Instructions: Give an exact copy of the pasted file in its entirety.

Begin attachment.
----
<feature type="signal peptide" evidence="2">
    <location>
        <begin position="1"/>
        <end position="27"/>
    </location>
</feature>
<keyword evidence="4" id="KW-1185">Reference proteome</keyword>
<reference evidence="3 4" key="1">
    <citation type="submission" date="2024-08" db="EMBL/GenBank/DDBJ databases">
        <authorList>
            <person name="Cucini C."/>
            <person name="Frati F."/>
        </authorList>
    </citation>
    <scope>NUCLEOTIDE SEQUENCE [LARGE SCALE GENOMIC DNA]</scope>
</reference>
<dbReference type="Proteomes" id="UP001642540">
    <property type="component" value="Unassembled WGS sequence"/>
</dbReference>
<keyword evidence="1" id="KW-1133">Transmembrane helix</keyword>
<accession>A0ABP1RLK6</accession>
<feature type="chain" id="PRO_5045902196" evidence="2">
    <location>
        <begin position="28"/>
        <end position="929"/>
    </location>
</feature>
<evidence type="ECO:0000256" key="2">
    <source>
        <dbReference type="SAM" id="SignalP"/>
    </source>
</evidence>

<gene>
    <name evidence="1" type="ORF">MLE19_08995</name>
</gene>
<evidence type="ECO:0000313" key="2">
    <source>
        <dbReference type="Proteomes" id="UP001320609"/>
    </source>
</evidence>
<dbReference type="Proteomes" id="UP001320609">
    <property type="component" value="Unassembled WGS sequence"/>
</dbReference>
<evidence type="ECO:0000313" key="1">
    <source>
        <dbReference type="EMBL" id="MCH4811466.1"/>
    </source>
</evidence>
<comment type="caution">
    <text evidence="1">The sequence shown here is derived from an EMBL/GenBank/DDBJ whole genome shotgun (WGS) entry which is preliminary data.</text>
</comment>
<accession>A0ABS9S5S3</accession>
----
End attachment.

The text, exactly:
<feature type="signal peptide" evidence="2">
    <location>
        <begin position="1"/>
        <end position="27"/>
    </location>
</feature>
<keyword evidence="4" id="KW-1185">Reference proteome</keyword>
<reference evidence="3 4" key="1">
    <citation type="submission" date="2024-08" db="EMBL/GenBank/DDBJ databases">
        <authorList>
            <person name="Cucini C."/>
            <person name="Frati F."/>
        </authorList>
    </citation>
    <scope>NUCLEOTIDE SEQUENCE [LARGE SCALE GENOMIC DNA]</scope>
</reference>
<dbReference type="Proteomes" id="UP001642540">
    <property type="component" value="Unassembled WGS sequence"/>
</dbReference>
<keyword evidence="1" id="KW-1133">Transmembrane helix</keyword>
<accession>A0ABP1RLK6</accession>
<feature type="chain" id="PRO_5045902196" evidence="2">
    <location>
        <begin position="28"/>
        <end position="929"/>
    </location>
</feature>
<evidence type="ECO:0000256" key="2">
    <source>
        <dbReference type="SAM" id="SignalP"/>
    </source>
</evidence>

<gene>
    <name evidence="1" type="ORF">MLE19_08995</name>
</gene>
<evidence type="ECO:0000313" key="2">
    <source>
        <dbReference type="Proteomes" id="UP001320609"/>
    </source>
</evidence>
<dbReference type="Proteomes" id="UP001320609">
    <property type="component" value="Unassembled WGS sequence"/>
</dbReference>
<evidence type="ECO:0000313" key="1">
    <source>
        <dbReference type="EMBL" id="MCH4811466.1"/>
    </source>
</evidence>
<comment type="caution">
    <text evidence="1">The sequence shown here is derived from an EMBL/GenBank/DDBJ whole genome shotgun (WGS) entry which is preliminary data.</text>
</comment>
<accession>A0ABS9S5S3</accession>